In the passage of James above, we see an example of how we as humans try to apply similar logic to our daily living in God’s creation and community. James reminds us that God’s standards are timeless (they apply at all times) and unified (they all apply equally). So, when we’ve broken one of God’s laws we’ve broken ALL of God’s laws. Even if we (improbably) make it through the course of a day and haven’t broken God’s laws THAT DAY, it doesn’t negate the fact that we’d broken them long ago. However, like when we get pulled over by a police officer, anytime we are confronted or convicted of the ways we’ve broken God’s law we try to explain them away. Often, we compare ourselves to others who’ve broken the law … and all too often make the comparator those who’ve broken far more egregious laws … murderers, rapists, etc. While we may be correct … in many respects we may not be that bad, we still are guilty of breaking the law, and hence breaking the ENTIRE law.
Ironically, that’s how we describe it when someone breaks a law, too, isn’t it? We say, “he broke the law.” We don’t generally say, “he broke A LAW.” So in some respects we recognize the concept in real life, but hesitate to apply the same principle to spiritual life. God’s law is unified and whole … we can’t pick and choose one law … you break one, you break all. No explaining, no negotiating, no comparing. Just like if every day of our life we’ve obeyed the speed limit, the one time we get caught for speeding, even only a couple mph over the speed limit, we are GUILTY of breaking the law.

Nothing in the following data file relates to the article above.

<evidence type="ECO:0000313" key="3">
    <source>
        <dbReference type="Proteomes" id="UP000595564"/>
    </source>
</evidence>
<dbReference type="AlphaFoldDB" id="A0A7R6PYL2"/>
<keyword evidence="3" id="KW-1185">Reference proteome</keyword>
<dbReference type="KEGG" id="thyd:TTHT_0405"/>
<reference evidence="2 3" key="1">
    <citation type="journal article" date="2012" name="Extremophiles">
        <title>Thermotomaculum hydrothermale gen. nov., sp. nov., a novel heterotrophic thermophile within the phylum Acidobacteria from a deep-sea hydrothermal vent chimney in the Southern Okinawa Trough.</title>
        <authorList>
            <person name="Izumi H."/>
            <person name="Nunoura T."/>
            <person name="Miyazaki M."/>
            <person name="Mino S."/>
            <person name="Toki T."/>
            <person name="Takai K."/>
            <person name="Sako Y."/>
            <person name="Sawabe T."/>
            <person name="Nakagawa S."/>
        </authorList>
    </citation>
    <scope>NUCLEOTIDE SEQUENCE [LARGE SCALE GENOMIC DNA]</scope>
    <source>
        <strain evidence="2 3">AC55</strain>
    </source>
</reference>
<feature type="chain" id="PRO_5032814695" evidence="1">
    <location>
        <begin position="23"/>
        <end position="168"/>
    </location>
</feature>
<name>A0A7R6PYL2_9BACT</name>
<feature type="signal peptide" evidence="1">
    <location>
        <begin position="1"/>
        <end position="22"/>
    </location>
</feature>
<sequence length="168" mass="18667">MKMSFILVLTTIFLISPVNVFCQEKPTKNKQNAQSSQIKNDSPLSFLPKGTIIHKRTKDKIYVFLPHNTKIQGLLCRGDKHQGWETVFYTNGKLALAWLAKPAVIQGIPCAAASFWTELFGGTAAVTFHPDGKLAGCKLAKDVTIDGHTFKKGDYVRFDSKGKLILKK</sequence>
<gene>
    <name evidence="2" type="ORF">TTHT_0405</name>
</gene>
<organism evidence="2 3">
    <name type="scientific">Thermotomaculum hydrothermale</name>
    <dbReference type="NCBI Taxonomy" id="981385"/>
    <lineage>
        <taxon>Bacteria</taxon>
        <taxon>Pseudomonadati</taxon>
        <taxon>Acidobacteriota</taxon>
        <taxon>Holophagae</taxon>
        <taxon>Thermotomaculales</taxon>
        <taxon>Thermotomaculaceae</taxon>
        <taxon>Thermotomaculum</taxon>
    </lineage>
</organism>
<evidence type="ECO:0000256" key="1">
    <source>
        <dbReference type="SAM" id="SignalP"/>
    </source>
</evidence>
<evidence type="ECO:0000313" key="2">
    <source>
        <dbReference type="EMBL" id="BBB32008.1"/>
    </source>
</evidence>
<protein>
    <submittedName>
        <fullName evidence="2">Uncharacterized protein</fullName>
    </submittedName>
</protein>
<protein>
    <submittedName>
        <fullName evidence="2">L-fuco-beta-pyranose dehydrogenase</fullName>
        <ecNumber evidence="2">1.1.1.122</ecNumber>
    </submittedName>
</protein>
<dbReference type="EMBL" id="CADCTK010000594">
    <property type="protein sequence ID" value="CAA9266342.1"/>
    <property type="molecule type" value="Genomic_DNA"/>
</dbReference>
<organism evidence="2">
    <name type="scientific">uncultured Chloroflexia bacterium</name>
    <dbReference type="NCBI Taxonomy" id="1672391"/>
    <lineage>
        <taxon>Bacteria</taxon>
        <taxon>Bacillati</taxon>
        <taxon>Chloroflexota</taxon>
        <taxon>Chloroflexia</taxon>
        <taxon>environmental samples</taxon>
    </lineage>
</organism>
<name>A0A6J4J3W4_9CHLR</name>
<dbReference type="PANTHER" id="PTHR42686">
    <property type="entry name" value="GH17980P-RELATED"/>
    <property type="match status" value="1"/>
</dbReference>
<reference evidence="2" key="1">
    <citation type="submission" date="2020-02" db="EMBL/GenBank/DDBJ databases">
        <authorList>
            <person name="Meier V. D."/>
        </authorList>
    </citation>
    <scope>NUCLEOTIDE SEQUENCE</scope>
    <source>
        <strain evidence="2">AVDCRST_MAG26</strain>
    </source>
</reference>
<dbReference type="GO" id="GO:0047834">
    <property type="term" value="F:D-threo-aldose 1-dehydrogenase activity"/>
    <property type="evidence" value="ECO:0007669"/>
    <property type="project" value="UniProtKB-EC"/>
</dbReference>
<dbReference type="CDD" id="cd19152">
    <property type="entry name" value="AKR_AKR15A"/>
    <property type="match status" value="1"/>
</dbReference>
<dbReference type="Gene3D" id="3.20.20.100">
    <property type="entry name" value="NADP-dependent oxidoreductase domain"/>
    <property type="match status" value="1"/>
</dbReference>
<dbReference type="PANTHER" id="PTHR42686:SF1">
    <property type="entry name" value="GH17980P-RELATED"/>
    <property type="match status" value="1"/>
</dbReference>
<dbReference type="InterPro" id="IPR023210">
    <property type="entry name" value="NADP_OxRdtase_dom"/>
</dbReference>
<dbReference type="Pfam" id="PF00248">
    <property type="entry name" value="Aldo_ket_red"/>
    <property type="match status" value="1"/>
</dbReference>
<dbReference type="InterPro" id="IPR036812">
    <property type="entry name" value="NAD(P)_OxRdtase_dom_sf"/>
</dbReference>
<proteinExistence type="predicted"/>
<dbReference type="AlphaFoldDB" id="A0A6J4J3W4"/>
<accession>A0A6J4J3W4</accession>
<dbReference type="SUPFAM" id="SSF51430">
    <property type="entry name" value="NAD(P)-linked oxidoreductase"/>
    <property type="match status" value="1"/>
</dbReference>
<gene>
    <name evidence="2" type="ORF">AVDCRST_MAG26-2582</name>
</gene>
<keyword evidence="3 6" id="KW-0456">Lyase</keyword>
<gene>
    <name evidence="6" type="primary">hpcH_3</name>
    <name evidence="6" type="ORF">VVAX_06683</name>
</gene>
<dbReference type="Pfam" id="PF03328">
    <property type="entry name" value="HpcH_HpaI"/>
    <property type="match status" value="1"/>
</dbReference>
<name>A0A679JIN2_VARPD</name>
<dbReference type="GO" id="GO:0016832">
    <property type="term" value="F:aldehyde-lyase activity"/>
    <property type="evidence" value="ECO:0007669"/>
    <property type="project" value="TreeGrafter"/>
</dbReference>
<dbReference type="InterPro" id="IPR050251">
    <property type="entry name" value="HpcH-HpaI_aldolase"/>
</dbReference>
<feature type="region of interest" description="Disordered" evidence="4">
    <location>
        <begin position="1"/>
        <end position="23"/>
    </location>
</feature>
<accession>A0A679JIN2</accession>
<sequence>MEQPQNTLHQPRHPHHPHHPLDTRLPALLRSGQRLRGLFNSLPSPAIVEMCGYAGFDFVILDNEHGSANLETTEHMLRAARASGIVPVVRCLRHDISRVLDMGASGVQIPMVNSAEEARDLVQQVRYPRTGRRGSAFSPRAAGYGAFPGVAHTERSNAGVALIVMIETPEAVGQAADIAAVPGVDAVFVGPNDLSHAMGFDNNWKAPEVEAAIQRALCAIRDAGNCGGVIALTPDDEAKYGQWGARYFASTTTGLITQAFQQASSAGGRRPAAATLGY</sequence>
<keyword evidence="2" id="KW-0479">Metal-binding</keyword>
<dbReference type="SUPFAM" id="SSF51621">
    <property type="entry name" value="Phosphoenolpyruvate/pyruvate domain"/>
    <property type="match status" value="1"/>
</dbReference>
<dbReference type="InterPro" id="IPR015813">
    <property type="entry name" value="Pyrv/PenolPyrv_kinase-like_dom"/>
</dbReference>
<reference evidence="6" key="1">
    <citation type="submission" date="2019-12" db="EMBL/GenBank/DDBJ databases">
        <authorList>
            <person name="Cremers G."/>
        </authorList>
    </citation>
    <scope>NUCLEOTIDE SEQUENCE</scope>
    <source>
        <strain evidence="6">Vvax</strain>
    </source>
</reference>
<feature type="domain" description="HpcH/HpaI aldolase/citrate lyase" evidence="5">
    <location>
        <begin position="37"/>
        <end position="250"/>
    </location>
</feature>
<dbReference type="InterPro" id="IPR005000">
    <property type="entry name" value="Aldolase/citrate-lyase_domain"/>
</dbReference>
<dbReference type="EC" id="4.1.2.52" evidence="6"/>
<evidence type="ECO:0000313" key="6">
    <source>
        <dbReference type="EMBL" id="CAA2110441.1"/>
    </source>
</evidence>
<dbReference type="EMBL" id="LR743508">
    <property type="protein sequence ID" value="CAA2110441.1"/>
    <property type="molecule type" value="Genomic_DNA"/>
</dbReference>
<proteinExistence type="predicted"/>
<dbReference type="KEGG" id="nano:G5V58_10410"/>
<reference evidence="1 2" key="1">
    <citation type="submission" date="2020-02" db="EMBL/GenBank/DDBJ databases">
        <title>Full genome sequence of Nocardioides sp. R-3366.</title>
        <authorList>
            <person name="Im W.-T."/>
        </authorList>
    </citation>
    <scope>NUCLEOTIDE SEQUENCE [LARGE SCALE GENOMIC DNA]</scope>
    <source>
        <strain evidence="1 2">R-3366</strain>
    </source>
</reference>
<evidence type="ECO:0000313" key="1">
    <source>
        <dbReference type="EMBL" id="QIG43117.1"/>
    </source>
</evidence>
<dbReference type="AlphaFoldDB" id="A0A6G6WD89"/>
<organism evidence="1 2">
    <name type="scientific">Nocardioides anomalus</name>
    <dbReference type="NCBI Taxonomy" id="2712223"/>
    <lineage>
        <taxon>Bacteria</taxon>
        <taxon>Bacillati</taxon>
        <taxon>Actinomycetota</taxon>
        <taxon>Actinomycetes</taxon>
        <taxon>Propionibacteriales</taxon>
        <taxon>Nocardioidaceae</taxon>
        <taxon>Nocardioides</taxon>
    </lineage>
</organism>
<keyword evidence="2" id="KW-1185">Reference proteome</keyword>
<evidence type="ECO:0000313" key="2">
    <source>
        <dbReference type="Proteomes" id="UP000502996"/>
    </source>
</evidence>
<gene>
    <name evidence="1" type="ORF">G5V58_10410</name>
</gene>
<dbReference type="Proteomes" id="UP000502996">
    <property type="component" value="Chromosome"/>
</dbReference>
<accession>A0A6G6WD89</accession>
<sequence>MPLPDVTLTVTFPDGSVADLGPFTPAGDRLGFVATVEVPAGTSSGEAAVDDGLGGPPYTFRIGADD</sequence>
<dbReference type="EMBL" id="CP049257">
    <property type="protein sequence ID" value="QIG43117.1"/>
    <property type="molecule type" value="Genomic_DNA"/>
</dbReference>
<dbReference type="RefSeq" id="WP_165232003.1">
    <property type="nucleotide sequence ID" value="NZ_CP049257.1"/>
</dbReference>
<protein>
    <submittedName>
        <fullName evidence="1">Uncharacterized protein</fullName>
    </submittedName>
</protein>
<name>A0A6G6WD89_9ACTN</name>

But here’s the deal. That’s where Jesus comes in. If God’s law were about partial credit and comparisons between us and others, God perhaps wouldn’t have needed to send His Son to suffer, die, be buried, and resurrect from the dead. But God’s law IS timeless and unified … and yet, even though every single one of us has broken – by definition – ALL of God’s law … the Mediator between God and man (Jesus – 1 Timothy 2:5) came to declare us innocent by taking our guilt upon Himself. So while we fight and argue and explain how we’re “not that bad” or “did good today” we forget that as we declare the truth of our guilt, we have our loving Savior standing before us saying, “Don’t worry. You once were guilty, but I’ve paid the ticket and talked to the judge and the slate is wiped completely clean. Forever.” If we put our trust in Him and follow Him (Romans 10:9), we can benefit from the fact that He’s already stood in our place, paid the fine, and erased forever any indication of the actual, real, undeniable guilt we used to have.
I only wish that were the case with the speed limit on southern California freeways.
Isn’t that a GREAT reason to be Thankful this week, though???!!!
Soli Deo gloria!